#399 – The Wire

  • COVID Brain Changes: A UK-based research team revealed that COVID can lead to substantial changes in brain tissues. The researchers examined brain MRIs from 785 individuals who were scanned before and after COVID’s peak (aged 51–81), including 401 people who contracted COVID between their two scans. The COVID group’s MRIs showed longitudinal reductions in gray matter in the orbitofrontal cortex and parahippocampal gyrus, tissue damage in regions associated with the primary olfactory cortex, and reductions in brain size. These declines were even evident when excluding the 15 patients who were hospitalized.
  • Nuance’s Ambient Enhancement: Nuance Communications announced an upcoming expansion to its PowerScribe One reporting platform’s ambient AI capabilities, intended to streamline and enhance radiologists’ structured reporting output. The PowerScribe One platform’s Ambient Mode (currently used to create structured reports from free-form dictations) will add new Auto Impression functionality that turns report findings into auto-generated impression sections and follow-up recommendations.
  • TB & LC Screening Alliance: Qure.ai, AstraZeneca, and global health non-profit PATH launched an alliance to expand lung cancer screening in low and middle-income countries. The partners will integrate lung cancer screening into tuberculosis screening pathways, leveraging Qure.ai’s algorithms for CXR-based lung disease detection, AstraZeneca’s lung cancer expertise, and PATH’s health program advocacy and execution. The partnership builds upon Qure.ai and AstraZeneca’s ongoing lung cancer screening alliance, and continues Qure.ai’s efforts to improve disease detection in developing countries.
  • Liver Lesion Ultrasound AI: A new Radiology Artificial Intelligence study detailed an ultrasound AI model that was able to accurately detect and characterize focal liver lesions. The France-based team developed the model using B-mode abdominal ultrasound exams from 1,026 patients (2,551 images) and tested it with exams from 48 patients (155 images). The model matched or exceeded the performance of three clinicians (two experts) for detecting (90% specificity, 97% sensitivity), localizing (80%), and characterizing lesions as benign or malignant (81% specificity, 82% sensitivity).
  • Enlitic Evidence: Fresh off revealing its pivot from traditional pixel-based diagnostic AI to a focus on standardizing radiology data, Enlitic provided the first evidence of how its Curie Standardize hanging protocol solution can help real world workflows. Over a three-year proof of concept study, UT Health San Antonio found that Curie Standardize would reduce its average CT (head, chest, abdomen) study organization time from 25 to 9 seconds. That adds up when multiplied over 480k annual studies, and as this recent radiologist Twitter discussion shows, it solves a problem multiple rads are looking for.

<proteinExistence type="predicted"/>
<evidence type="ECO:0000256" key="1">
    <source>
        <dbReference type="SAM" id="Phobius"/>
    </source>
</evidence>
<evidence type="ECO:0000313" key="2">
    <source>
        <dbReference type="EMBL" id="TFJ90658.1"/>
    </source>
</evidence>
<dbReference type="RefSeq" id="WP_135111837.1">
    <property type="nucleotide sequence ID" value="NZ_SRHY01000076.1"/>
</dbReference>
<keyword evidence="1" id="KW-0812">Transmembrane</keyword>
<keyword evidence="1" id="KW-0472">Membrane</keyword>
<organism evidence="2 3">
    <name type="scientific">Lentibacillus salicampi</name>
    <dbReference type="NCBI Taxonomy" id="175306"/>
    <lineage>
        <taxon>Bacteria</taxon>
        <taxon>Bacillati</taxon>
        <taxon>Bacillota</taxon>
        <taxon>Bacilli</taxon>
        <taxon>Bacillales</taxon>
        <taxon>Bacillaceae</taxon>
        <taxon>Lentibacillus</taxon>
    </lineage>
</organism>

• FibroScan GO Launch: Echosens announced the launch of its FibroScan GO elastography-based liver screening system. The FibroScan GO is smaller and lower cost than Echosens’ other FibroScan devices, giving the company a more accessible solution for office-based practice settings and potentially allowing more PCPs to assess liver health (stiffness, fibrosis, steatosis) at the point of care.
  • Neurosurgery MRI VR: An Italian research team developed an MRI-based mixed-reality solution that they believe might improve brain tumor removals and avoid damage to critical brain structures. The prototype solution automatically analyzes multimodal presurgical MRI scans (structural MRI, DTI, TOF) and transfers the results to a Microsoft HoloLens-integrated system, allowing neurosurgeons to utilize 3D holograms for planning and surgical navigation.
  • DeepTek Funding: India-based AI startup DeepTek completed a $10M funding round that it will use to fund its global expansion, nearly 3.5 years after landing an early investment from NTT Data. DeepTek might not be a household name in the west, but its AI-integrated cloud PACS and AI-based population health screening products target two of the more intriguing radiology software categories.
  • Ultrasound for SRM Surveillance: A study published in Urology suggests that ultrasound could be useful for active surveillance of small renal masses, potentially as an alternative to CT/MR cross-sectional imaging. Researchers analyzed data from 3,046 patients from 14 institutions who received ultrasound and cross-sectional imaging, and separated them into surgical (1,464 patients) and small renal mass cohorts (SRM, 1,582 patients, 1,921 imaging pairs). Among the SRM patients, 75% of the US and CT/MR measurements were within 0.5 cm and only 7.8% were different by more than 1 cm.
  • Exo Works: Handheld ultrasound startup Exo announced the launch of its new POCUS workflow solution, Exo Works, intended to streamline patient data documentation and support collaboration, credentialing, and program tracking. Exo Works enables physicians to document, review, bill, and manage QA from their web-connected PCs or mobile devices and integrates directly with “virtually any” POCUS systems and most common EMRs and PACS systems.
  • Cost of Incidentalomas: A new Clinical Imaging study revealed that the vast majority of a Dutch sarcoma center’s incidentalomas were later found to be “clinically irrelevant,” suggesting that the cost of detecting incidentalomas might rival the benefits. Incidentalomas were found in 28 of 221 patients (10.4%) who were referred to the specialized sarcoma center in 2018-19, but 23 of those were later labeled benign or low risk (82% of incidentalomas). These “irrelevant” incidentalomas led to multiple downstream medical procedures, resulting in an average cost of €1,857 per case (not to mention additional psychological distress).

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-- The Imaging Wire team